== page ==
Deadly Discovery (1992): Indiana Woes

Dave takes a look at a regional action flick that doesn’t quite cut it.

You’ve heard that story about the movie nut who worked in a video store and wrote his own movie, right?

This isn’t that one.

Instead, this tale of fandom and filmmaking replaces Quentin Tarantino and the sun-kissed oceanfront of Manhattan Beach with the rural serenity of North Greensburg, Indiana: the home of Tom Barker Video, the eponymous concern of a bona fide film preservationist. Speaking to the Greensburg Daily News in 2019 [1], Tom Barker – an Indiana University graduate who started out as a camera operator for local station WTTV – shared his obsession for bringing archive material into the digital age. From transferring 35mm nitrate film, to digitizing entire libraries for large companies, Barker has been helping people to restore their antiquated audio and visual artefacts from years gone by for four decades.

But as far as his sole movie-making endeavour, DEADLY DISCOVERY, is concerned – well, let’s just presume he hasn’t got round to clarting that up that…

The beginnings of Deadly Discovery trace back to 1990 where, in partnership with Marjorie Sly, a self-proclaimed “local entrepreneur” who made her money in aerospace, Barker formed Tele-Cine Films: a company that made only this single picture in the four years they existed.

Ike Walters (Walter Baziak) is a city cop faced with an appearance before the Grand Jury in a pivotal narcotics case. In the wake of a bloody shoot-out that leaves four men connected with the case dead, Richard Junger (Steve Russell), the District Attorney, suggests that Walters should take a short vacation to remove himself from the firing line. For his break, the choice of Greentown is met with a stern warning from Junger (“Stay away from Greentown. It’ll be more trouble than it’s worth”) – but Walters is keen to pay a visit to the home of his former partner, Stetson Avery (Jack Rooney), so presses ahead regardless. Dressed up to the nines in a pressed pewter suit, he stands out among the dungaree-clad residents of this backwater town – and when local waitress Renee Dupa (Kerol Rae) catches his eye, Walters starts to uncover a conspiracy that goes to the very top of the judicial system…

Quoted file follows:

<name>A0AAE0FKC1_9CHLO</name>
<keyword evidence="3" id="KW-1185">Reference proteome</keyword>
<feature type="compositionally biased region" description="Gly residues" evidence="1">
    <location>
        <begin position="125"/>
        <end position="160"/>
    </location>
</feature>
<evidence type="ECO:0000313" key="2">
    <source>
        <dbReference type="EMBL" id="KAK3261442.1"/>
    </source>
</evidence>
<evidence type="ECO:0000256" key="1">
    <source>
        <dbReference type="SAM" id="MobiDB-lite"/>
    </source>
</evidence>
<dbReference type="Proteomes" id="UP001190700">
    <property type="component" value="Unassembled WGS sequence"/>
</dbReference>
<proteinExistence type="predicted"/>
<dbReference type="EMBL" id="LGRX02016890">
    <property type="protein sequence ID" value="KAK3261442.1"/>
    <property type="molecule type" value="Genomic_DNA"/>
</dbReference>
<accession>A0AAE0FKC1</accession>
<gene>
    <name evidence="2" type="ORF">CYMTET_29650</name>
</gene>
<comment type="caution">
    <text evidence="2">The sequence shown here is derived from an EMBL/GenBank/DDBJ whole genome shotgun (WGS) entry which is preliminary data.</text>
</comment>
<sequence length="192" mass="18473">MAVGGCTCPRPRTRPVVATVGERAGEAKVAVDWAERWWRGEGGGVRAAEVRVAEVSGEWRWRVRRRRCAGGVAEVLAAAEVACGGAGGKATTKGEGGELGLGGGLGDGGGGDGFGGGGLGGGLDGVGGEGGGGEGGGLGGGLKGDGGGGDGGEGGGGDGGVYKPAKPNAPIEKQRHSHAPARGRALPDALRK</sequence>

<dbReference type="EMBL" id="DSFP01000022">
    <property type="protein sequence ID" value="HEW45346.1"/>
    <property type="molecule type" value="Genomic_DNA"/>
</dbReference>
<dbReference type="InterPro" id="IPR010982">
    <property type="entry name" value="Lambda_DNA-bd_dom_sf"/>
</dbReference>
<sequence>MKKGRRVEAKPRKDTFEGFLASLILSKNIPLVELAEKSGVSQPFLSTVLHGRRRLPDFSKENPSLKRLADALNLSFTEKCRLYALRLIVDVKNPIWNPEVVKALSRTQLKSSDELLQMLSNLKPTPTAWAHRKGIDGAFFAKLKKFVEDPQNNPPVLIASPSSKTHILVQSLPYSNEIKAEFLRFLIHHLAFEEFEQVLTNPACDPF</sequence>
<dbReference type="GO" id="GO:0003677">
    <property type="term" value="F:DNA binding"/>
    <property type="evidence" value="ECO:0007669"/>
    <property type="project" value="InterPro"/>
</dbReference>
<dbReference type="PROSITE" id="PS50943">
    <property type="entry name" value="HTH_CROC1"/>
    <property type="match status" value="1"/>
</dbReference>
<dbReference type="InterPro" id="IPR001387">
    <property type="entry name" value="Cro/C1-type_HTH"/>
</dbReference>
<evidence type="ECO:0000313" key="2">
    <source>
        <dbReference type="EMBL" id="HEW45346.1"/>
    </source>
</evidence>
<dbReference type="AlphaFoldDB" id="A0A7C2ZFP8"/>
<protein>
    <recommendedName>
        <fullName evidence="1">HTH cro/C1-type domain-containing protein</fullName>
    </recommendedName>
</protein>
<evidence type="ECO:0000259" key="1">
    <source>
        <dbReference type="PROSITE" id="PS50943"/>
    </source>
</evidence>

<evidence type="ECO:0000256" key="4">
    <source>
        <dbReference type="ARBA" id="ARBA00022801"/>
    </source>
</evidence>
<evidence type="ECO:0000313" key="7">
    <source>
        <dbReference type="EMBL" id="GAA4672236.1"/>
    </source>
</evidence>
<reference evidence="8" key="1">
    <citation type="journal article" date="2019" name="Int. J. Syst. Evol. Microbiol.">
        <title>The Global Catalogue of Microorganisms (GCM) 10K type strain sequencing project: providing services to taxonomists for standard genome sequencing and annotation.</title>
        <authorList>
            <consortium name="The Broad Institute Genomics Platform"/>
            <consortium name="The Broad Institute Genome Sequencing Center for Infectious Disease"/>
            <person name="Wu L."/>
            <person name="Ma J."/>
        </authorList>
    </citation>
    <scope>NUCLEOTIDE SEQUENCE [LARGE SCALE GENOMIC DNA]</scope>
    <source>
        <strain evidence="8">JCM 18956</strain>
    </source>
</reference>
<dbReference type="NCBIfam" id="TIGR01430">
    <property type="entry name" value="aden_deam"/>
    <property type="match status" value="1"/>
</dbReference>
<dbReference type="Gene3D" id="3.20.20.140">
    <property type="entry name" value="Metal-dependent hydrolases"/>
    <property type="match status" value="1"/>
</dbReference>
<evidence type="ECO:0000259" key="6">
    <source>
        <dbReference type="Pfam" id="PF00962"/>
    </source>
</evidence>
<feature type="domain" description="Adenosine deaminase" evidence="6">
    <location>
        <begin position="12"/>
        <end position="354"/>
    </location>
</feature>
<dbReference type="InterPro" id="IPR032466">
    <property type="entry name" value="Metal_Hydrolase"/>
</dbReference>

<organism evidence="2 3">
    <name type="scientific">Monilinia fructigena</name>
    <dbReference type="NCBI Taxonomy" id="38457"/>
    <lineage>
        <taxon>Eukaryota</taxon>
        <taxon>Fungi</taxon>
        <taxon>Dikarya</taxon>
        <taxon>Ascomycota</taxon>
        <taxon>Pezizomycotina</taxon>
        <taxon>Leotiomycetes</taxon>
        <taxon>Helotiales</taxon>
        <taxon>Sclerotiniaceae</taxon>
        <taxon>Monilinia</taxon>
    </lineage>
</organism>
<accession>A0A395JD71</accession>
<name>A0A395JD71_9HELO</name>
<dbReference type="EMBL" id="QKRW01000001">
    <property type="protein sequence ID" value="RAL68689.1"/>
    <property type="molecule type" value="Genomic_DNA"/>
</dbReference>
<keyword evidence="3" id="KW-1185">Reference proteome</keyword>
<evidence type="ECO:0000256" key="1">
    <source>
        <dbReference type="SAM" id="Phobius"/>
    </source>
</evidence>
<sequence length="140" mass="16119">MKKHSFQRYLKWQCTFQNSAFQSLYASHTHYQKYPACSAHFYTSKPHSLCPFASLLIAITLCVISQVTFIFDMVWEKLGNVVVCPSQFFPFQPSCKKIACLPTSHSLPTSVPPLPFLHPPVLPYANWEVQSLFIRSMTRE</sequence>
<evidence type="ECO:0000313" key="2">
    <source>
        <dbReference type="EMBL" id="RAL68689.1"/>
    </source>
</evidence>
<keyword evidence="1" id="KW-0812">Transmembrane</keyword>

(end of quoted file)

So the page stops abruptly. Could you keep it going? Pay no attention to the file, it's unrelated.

Across the spectrum of regional action movies of the early ’90s, Deadly Discovery sits alongside lowly misfires like David A. Prior’s Lock ‘N’ Load (1990) and Bill Dever’s Mountain Fury (1991). Its main flaw lies in the casting of Baziak, who seems genuinely ill-fitting as the main character. A more dynamic lead would have elevated the film. After all, his co-stars aren’t too shabby: Rae shows an ability to play hysterical with aplomb, the late Rooney is pleasantly assured, and a toupee’d Russell camps it up as a pantomime villain.

In fairness to Barker, Deadly Discovery is directed with a pleasing degree of competency – even if the cinematic landscapes of Greensburg and nearby Shelbyville provide a foolproof canvas. And in true jack of all trades fashion, the filmmaker takes the job of editor alongside co-writing, producing and directing  – and pens the lyrics for the end credits’ musical number too.

By all accounts, Deadly Discovery failed to get a VHS release upon completion and eventually surfaced on either side of the Atlantic via a couple of barely-known budget DVD labels just after the turn of the millennium (Digital Video Dreams, anyone?). As rare as hen’s teeth when it wrapped, now lingering en masse on eBay… Go figure.

USA ● 1992 ● Action, Thriller ● 85mins

Walter Beziak, Kerol Rae, Jack Rooney, Steve Russell ● Dir. Tom Barker ● Wri. Tom Barker, Terrie Solomon

[1] Barker Well Known for Film Expertise by Pat Smith, Greensburg Daily News, 24th April 2019

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